Saturday, Mar 24, 2018 | Last Update : 03:12 PM IST
There is always the cynic (like me), who wonders surely we have exhausted all that the man has to offer.
It’s been 70 years since Mohandas Karamchand Gandhi achieved his life’s ambition — the creation of an Independent India. There is no doubt that his life, trials and struggles make for compelling story-telling. His face is in everyone’s wallet, and he has been immortalised by Richard Attenborough’s incredible film.
However, on Bombay’s stages, Gandhiji has been a consistent feature. The theatre-going public can’t seem to get enough of him. Every play vaguely connected to his life, has run to packed houses for over a decade. From the controversial Mi Nathuram Godse Boltoy, to the exploratory Mahatma Versus Gandhi, every time you open a newspaper there is an advert for a Gandhi play. Some like Mahadevbhai and Mohan No Masalo have been translated into numerous languages, and been popular in each. In fact, Mohan No Masalo has been performed recently by the same actor in three different languages on the same day.
There is always the cynic (like me), who wonders surely we have exhausted all that the man has to offer. Yet there is a new generation appearing every few years who have no idea about the Father of the Nation. And in these troubling times when the constitution seems to be being modified and violence is becoming acceptable, it is important not to forget his remarkable story. That prompted Raell Padamsee’s ACE to stage a massive production with over a 100 children, so that the post-millennials can be introduced to Gandhi in a fun way.
Similarly the NCPA and Silly Point Productions put together Gandhi — The Musical. At first glance it sounds almost insulting — Gandhiji’s life as a musical? However, there have been very successful versions, and even an operetta called Satyagrah staged in other countries, so why not in his own.
It was with some trepidation that I walked into the opulent Jamshed Bhabha Theatre. Already the irony was stinging. In terms of plot the two and a half hour musical offered nothing new to me. It touched on all the “greatest hits” of Gandhiji’s life: getting kicked off a train in South Africa, the Dandi march, his trip to Engliand, etc. There were even conversations with his inner voice, but for those of us who had seen Partap Sharma’s Sammy, this offered no new insight.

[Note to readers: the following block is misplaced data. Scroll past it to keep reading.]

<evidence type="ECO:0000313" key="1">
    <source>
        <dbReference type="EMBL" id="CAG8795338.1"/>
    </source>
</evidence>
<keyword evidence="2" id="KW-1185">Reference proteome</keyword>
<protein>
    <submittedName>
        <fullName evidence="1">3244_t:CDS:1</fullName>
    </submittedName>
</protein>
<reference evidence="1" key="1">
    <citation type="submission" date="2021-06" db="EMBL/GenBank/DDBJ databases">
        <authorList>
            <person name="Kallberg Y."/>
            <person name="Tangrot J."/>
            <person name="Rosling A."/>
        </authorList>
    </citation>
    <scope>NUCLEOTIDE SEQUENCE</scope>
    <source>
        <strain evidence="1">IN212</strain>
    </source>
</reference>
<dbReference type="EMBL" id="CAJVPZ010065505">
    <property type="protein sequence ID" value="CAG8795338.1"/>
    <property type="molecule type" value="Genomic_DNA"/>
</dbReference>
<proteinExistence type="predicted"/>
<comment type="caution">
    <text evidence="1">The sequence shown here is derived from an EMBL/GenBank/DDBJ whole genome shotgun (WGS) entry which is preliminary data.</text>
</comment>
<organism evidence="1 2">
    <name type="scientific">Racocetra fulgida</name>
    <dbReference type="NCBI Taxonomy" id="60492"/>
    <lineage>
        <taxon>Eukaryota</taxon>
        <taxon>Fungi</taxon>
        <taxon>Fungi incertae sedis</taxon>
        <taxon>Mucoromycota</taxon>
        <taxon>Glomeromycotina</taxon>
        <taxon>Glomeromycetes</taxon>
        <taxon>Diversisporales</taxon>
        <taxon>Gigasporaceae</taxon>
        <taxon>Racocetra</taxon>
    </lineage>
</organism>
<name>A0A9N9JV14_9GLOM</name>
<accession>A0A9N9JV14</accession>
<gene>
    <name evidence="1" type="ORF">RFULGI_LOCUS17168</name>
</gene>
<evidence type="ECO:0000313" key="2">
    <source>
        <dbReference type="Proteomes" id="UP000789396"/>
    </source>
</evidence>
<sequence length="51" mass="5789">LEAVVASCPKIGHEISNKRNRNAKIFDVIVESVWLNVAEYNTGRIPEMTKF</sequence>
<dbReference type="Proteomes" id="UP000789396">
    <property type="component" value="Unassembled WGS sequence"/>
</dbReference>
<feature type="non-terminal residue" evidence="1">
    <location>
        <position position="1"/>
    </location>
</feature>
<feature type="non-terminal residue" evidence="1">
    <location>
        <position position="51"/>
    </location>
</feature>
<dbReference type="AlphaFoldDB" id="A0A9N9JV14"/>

What was revelatory was the staging, which suddenly gave us modern images to a period story. The madness of the South African Court was enjoyable, shocking, grotesque and hilarious… all at once. It was almost “Kafka-esque”, a phrase I never quite associated with Gandhiji. Suddenly, we felt the absurdity of what he was going through when asked to remove his turban.
There are sequences when people throng to Gandhiji, and suddenly we are reminded of his “celebrity”, so much so that even his son cannot reach him. There are some excellent “freezes” that immediately had the audience applauding, this was storytelling via instagram. And finally the biggest realisation was that Gandhiji was microblogging before the age of Twitter. His sayings were short and to the point. Clear, precise and incredibly quotable. “An eye for an eye makes the whole world blind” would have trended had it been posted in the digital age.
The production is earnest and well told. The singing is good, the music not really memorable. Some of the staging is striking (especially the debate about partition), the sets are slightly excessive, and the performances are strong. Some of the choreography is wonderfully interpretive. However, what remains with you at the end of the day, is how current the story is. The well worn story updated to reflect the times we live in. Jallianwala Bagh reminded me of Syria’s nerve gas attack, the South African identity card reminded me of our own Aadhar problems, and the lynching of the policeman reflected the everyday beatings we read about.
The story is the same as the first time I encountered it as a child with Attenborough’s film, but if we have changed, then the story changes too. And that’s why we can watch numerous productions of Hamlet, Andha Yug and Sakharam Binder and enjoy them all.
Great stories and great lives, will always be relevant.
The writer is a Mumbai-based theatre-holic. He works as a theatre director for QTP.